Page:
Edward Kennedy Ellington, born in Washington, DC, known as “Duke” due to his love of elegance, has long been recognized as the most protean creative figure in the first five decades of jazz. As Miles Davis once commented, “Everybody ought to get down on their knees one day and thank Duke.” Other players have been as brilliant, innovative, and occasionally influential in any given decade – Davis, Armstrong, Parker, Coltrane – and certainly these players were all greater improvisers than Ellington. But his total achievement consistently evolving from the 1920s to the 1970s cannot be gainsaid.
Ellington grew up in a close family, part of the capital’s black middle class. He studied art and music while at Armstrong High and took private lessons as well as watching pianists playing around town. By 1918 he was running small bands for dances and parties, the same year he married Edna Thompson. Some of the members of his first great band were already colleagues, including Sonny Greer, Arthur Whetsol, and Otto Hardwicke. After a shaky start, Ellington and his friends settled in Ney York in spring 1923, calling themselves the Washingtonians. They hustled some club work before landing a residency at the Hollywood Club. By 1926 Harry Carney, Fred Guy, Joe Nanton, and Bubber Miley were members; the following year the band recorded classics such as “East St Louis ToodleOo” and “BlackEt Tan Fantasy,” with “The Mooche” following in 1928. That same year saw the arrival of Johnny Hodges and Cootie Williams and a full year of employment at the Cotton Club, whose radio link gave Ellington wider exposure. In 1930 he enjoyed his first big hit with “Mood Indigo.” By the time Ellington left the Cotton Club in 1933 and made his first triumphant European tour, he was already a star.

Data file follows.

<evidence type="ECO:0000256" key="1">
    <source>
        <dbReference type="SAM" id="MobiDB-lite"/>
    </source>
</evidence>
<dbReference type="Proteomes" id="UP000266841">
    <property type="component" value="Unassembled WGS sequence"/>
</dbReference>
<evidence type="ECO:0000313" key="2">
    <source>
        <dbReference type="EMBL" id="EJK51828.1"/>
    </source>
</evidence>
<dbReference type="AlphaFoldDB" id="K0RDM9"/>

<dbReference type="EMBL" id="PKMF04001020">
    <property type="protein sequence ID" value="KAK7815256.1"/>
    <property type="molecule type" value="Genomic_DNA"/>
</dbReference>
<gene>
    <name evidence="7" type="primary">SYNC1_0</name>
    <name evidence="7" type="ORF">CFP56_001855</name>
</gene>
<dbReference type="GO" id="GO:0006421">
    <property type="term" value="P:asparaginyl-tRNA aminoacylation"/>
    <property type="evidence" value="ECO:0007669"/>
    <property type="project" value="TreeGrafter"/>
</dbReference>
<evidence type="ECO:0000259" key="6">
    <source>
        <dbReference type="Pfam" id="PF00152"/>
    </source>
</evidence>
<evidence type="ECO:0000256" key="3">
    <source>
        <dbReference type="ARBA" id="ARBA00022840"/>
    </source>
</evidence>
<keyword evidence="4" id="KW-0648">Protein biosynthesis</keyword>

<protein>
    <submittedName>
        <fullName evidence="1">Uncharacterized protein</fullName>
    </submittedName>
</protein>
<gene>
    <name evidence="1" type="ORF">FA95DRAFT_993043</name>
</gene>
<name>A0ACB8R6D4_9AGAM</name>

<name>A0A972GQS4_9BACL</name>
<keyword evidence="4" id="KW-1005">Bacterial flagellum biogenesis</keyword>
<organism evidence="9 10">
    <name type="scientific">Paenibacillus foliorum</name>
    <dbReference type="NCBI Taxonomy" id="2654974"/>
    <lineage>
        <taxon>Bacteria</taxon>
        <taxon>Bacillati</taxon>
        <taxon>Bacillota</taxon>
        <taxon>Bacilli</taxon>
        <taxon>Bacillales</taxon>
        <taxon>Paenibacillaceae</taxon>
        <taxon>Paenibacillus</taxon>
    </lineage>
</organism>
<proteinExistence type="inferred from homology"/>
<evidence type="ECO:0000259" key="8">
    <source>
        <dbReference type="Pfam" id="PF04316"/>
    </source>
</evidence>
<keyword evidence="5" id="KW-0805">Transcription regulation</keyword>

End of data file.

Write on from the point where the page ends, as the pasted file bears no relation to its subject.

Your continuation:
Ellington prospered through the 1930s, touring across America, making movie shorts and writing hits such as “Solitude” and “Sophisticated Lady” and innovative extended works such as “Diminuendo and Crescendo In Blue” In 1939 composer/arranger Billy Strayhorn came aboard, bringing with him “Take The ‘A’ Train.” Other new recruits included bassist Jimmy Blanton and sax man Ben Webster. Some feel that the opening years of the 1940s were the peak of Duke’s creative development. Small masterpieces like “Concerto for Cootie,” “Ko-Ko,” “Bojangles,” “Sepia Panorama,” and “Harlem Airshaft” and the first of his suites, Black, Brown and Beige, a 50-minute work premiered at Carnegie Hall in early 1943, are prime example. Ellington kept up annual Carnegie Hall concerts where he would premiere a new major work until the end of the decade. Ellington’s was one of very few orchestras not to disband during the difficult 1947 –50 period. His innovatory role had also been usurped by bebop. The band was increasingly subsidized by Ellington’s songwriting royalties.
Like Miles Davis, Ellington may have been tempted to claim after his 1956 triumph at the Newport Jazz Festival, “I’ve never been away.” Such Sweet Thunder, The Newport Suite, The Queen’s Suite, and The Nutcracker demonstrate his renewed ambition. He was also part of Ella Fitzgerald’s Song Book series. The early 1960s saw big-band recordings with Louis Armstrong, Count Base, and Coleman Hawkins; John Coltrane, Charles Mingus and Max Roach appeared in two small-group sessions. Ellington also collaborated with Frank Sinatra. His own work was uneven, The Far East Suite of 1967 being a standout; his New Orleans Suite of 1969-70 was the last major success. Ellington also mounted three Sacred Concerts in this period, before succumbing to cancer in 1974.